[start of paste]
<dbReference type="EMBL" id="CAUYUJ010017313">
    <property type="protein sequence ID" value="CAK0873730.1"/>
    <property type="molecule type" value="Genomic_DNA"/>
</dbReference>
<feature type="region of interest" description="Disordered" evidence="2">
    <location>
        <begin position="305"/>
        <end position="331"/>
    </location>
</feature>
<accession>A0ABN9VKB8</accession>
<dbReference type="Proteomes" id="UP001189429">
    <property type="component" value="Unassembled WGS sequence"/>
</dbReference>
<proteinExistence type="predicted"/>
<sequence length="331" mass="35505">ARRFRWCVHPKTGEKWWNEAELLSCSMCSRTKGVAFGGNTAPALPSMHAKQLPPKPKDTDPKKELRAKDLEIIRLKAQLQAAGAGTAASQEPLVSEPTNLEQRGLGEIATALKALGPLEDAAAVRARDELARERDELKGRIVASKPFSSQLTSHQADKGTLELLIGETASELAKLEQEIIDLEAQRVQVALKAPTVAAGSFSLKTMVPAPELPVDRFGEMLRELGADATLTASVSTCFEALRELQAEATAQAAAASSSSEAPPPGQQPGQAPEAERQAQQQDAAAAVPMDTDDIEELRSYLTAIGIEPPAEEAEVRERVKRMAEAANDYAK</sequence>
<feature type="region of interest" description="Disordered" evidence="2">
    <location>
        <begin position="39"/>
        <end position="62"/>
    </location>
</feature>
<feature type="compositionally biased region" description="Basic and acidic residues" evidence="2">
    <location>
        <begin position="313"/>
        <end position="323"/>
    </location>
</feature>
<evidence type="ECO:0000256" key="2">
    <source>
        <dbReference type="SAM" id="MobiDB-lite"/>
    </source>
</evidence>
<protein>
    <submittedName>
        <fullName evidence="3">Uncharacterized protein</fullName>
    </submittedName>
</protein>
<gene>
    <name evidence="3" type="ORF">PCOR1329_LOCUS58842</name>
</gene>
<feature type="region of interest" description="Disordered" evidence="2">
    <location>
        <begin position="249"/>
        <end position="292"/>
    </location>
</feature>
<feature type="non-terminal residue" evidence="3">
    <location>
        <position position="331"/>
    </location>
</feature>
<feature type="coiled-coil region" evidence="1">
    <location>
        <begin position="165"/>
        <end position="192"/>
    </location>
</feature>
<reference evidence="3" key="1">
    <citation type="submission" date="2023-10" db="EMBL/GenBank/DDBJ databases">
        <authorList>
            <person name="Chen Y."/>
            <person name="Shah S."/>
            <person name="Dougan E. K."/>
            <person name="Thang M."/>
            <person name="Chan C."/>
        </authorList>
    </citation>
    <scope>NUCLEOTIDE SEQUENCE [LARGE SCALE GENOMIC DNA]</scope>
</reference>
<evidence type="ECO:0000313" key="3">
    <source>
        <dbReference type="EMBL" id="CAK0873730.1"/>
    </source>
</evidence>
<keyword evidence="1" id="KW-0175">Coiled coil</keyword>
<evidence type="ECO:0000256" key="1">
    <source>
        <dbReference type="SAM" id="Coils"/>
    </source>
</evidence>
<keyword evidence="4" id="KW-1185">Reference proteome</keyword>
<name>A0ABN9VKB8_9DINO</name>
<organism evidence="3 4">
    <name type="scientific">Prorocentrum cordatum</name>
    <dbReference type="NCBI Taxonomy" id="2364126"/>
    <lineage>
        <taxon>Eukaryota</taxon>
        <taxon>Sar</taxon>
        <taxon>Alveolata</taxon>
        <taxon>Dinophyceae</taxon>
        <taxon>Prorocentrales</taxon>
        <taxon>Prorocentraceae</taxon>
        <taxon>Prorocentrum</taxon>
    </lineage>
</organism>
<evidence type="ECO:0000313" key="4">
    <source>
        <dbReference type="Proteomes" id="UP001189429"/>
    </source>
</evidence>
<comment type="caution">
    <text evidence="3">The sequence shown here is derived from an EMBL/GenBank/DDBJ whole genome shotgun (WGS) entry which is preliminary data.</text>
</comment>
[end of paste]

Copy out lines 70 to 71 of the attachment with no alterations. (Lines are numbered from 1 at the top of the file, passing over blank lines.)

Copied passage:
</reference>
<evidence type="ECO:0000313" key="3">